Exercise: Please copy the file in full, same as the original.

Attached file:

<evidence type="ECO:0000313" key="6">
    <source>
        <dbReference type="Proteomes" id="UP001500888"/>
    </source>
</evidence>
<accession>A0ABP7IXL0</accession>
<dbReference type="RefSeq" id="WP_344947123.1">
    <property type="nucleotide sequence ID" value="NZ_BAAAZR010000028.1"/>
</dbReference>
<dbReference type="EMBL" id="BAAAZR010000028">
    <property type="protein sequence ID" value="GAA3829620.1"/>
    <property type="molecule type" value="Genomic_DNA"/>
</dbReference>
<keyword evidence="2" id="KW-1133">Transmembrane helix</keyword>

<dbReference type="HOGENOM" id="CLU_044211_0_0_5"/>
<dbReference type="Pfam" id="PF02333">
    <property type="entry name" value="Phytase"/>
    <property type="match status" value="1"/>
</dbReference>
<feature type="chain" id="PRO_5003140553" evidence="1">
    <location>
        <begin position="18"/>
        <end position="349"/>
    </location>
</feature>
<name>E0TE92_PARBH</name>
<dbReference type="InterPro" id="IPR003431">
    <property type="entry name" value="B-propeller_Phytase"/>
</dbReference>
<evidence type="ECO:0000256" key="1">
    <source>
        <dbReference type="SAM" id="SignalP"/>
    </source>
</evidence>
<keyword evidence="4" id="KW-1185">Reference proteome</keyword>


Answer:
<evidence type="ECO:0000313" key="6">
    <source>
        <dbReference type="Proteomes" id="UP001500888"/>
    </source>
</evidence>
<accession>A0ABP7IXL0</accession>
<dbReference type="RefSeq" id="WP_344947123.1">
    <property type="nucleotide sequence ID" value="NZ_BAAAZR010000028.1"/>
</dbReference>
<dbReference type="EMBL" id="BAAAZR010000028">
    <property type="protein sequence ID" value="GAA3829620.1"/>
    <property type="molecule type" value="Genomic_DNA"/>
</dbReference>
<keyword evidence="2" id="KW-1133">Transmembrane helix</keyword>

<dbReference type="HOGENOM" id="CLU_044211_0_0_5"/>
<dbReference type="Pfam" id="PF02333">
    <property type="entry name" value="Phytase"/>
    <property type="match status" value="1"/>
</dbReference>
<feature type="chain" id="PRO_5003140553" evidence="1">
    <location>
        <begin position="18"/>
        <end position="349"/>
    </location>
</feature>
<name>E0TE92_PARBH</name>
<dbReference type="InterPro" id="IPR003431">
    <property type="entry name" value="B-propeller_Phytase"/>
</dbReference>
<evidence type="ECO:0000256" key="1">
    <source>
        <dbReference type="SAM" id="SignalP"/>
    </source>
</evidence>
<keyword evidence="4" id="KW-1185">Reference proteome</keyword>